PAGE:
It seemed he manned a long boat oar with rough and calloused hands.

He’d crossed the sea at risk of life to reach these hostile lands.

He wore a Viking helmet, by his side his trusty axe,

which hung there at the ready till he reached their squalid shacks.


Blood-curdling oaths he’d utter as he lashed out left and right.

He never gave a second thought, just hacked with all his might

and speed was of the essence ere the men folk would return:

seize what they could, then back to sea and leave the huts to burn.


Were Eric’s ancestral voices an echo from his genes?

He mulled this concept over as he hoed his peas and beans.

These days he rakes and tillages. It’s spuds that he will sack

and only in odd moments DNA will draw him back.


The distant past lies buried and long gone those roving bands.

Nowadays, blood, fish and bone meal, it is on Eric’s hands.

So, pass the time of day with him, then leave him to his work.

For there’s the faintest, outside chance that Eric’ll go berserk.

Blind Justice

Blind Justice (13th. October, 2015: written for the theme of “Justice” at the fortnightly Speakeasy at the Snow Goose, Macclesfield, Cheshire)

Now listen to me, people, come and listen to my rap.

Take that i-phone from your ear and that i-pad off your lap.

We may think that there is justice, that Britain’s fair and square,

but whilst we’re feeling warm and snug, I’m goin’ to stop you there,

‘cos if you’re black or Asian or live in a cardboard box,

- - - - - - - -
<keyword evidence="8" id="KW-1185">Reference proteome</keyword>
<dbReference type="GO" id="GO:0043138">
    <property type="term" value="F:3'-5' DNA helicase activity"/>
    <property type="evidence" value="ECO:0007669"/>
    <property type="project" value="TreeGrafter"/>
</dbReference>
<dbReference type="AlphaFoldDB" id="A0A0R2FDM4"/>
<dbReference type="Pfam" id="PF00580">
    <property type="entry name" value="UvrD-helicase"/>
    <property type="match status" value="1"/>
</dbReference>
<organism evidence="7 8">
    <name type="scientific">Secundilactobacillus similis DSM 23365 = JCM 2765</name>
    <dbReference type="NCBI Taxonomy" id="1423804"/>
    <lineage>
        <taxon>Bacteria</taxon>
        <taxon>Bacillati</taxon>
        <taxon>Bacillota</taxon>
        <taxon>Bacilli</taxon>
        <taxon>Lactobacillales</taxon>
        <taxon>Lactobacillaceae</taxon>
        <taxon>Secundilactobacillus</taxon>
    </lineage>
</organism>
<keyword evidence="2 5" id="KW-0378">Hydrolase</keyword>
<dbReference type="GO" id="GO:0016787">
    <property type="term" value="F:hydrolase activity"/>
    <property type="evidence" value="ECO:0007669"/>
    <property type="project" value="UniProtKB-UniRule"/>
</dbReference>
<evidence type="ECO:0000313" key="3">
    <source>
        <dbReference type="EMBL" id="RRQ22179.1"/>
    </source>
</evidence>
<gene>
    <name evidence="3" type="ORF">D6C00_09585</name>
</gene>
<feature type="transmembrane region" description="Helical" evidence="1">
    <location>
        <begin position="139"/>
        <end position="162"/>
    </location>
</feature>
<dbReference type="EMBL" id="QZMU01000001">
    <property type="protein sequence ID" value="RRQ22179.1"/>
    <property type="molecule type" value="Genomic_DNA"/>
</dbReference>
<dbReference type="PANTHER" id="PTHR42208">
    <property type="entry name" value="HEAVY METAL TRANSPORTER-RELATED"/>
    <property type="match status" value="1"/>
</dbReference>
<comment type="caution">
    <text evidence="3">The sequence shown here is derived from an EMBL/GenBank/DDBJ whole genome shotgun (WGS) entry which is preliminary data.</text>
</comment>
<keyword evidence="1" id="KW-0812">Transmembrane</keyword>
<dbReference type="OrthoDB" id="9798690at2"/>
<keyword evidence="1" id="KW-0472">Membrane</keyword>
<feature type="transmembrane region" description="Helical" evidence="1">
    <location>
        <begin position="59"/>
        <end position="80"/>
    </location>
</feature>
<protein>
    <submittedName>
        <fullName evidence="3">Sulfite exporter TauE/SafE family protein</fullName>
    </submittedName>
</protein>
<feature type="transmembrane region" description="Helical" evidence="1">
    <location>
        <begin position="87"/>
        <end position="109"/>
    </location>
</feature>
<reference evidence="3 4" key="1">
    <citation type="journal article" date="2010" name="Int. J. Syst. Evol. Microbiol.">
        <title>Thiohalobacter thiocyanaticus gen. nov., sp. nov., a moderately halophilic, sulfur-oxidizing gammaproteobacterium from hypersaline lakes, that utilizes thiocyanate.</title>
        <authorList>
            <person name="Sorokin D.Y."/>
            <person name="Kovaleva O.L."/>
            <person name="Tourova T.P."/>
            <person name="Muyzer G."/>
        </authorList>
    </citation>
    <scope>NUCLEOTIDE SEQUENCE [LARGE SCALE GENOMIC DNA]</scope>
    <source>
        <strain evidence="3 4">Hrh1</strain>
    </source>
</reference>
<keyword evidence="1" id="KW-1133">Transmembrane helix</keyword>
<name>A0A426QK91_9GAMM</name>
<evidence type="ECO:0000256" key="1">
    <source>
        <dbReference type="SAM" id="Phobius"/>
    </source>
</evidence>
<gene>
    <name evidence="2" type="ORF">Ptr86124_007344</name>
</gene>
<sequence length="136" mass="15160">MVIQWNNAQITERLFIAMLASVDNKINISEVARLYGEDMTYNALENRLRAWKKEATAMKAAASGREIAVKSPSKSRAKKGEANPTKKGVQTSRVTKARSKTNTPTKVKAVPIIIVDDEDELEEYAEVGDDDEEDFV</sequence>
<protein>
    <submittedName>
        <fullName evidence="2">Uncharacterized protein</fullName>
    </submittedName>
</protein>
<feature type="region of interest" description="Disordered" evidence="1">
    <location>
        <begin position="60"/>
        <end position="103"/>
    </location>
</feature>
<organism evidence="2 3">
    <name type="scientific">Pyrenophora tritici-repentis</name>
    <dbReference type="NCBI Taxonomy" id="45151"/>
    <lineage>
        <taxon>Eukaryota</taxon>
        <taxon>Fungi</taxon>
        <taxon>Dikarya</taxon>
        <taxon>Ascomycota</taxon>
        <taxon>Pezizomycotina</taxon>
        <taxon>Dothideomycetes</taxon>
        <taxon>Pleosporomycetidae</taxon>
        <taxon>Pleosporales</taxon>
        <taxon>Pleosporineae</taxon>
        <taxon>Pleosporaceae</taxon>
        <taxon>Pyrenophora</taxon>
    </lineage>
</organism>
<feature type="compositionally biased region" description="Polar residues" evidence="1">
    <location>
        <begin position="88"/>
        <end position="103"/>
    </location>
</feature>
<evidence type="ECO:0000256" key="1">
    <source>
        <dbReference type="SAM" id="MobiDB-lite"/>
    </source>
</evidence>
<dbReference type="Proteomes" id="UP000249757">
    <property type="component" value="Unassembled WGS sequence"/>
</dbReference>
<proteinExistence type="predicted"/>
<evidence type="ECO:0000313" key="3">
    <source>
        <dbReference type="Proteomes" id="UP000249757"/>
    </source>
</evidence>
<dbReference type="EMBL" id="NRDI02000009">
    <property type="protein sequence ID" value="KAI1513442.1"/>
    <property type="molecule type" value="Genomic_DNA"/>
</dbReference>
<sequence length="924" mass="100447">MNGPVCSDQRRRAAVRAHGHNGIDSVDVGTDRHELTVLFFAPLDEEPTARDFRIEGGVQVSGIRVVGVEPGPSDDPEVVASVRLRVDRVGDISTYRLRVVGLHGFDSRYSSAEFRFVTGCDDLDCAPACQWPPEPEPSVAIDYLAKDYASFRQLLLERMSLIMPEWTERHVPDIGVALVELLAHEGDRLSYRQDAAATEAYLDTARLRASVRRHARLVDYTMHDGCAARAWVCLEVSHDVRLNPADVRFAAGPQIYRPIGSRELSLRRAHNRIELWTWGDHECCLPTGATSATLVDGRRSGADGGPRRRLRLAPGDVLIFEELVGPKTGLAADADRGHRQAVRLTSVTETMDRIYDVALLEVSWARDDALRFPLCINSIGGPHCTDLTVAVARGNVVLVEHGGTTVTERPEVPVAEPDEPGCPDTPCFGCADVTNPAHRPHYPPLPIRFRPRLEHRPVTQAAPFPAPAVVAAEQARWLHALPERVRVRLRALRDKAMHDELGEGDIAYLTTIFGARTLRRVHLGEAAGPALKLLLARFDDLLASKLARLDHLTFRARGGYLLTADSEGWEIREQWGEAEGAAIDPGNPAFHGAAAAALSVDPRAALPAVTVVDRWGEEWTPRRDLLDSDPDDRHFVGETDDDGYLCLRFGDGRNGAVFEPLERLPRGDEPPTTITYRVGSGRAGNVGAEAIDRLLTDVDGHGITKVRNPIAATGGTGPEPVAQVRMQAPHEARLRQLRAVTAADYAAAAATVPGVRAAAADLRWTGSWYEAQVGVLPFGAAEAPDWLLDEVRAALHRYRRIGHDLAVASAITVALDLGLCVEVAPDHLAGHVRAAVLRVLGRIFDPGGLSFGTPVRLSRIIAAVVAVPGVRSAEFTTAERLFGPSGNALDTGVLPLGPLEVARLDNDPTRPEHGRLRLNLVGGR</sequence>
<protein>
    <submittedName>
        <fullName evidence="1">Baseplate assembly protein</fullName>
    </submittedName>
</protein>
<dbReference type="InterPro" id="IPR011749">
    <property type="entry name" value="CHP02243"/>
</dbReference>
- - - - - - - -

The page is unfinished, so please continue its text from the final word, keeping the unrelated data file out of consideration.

lie in blankets in shop doorways, it’s the school of hard knocks.

Yeah, it’s the school of hard knocks and so on your house a pox

Yeah, on your house a pox.

They’ve got her on Old Bailey’s roof,  weighing scales in her hand.

She holds a sword, a blindfold wears, impartial. Ain’t she grand?

But she needs to shed those scales from her hand and from her eyes,

‘cos the papers badmouth the poor and fill our heads with lies.

“They’re scroungers on benefits. They don’t want to earn their keep.

They spurn zero hours contracts. They’d rather booze and sleep.

Yeah, they’d rather booze and sleep, those expletives, bleep, bleep, bleep

Yeah, those expletives, bleep, bleep, bleep.

They come from Eastern Europe, the Slav, the Lat, the Pole

and queue with home-grown parasites to claim the bloody dole.

Whilst, decent folk, that’s you and me, work our effin’ socks off,

they live the life of Riley, get stoned and get their rocks off.

They’re busy havin’ one more kid to get our council flats

and we know that generation will be dirty, little brats.

Yeah, they’ll be dirty little brats. It’s backed up by the stats.

Yeah, it’s backed up by the stats.”

So while Murdoch and the Tory press, master puppeteers,

vomit out their headlines and so manipulate our fears,

Blind Justice stands there rigid with her back to City’s banks,

turns deaf ear to austerity when the boardroom’s saying “Thanks”

with bonuses exceeding those of football transfer fees.

But I think I saw Blind Justice cry and get down on her knees.

Yeah, she got down on her knees to clean up all the sleaze.

Yeah, at last clean up the sleaze.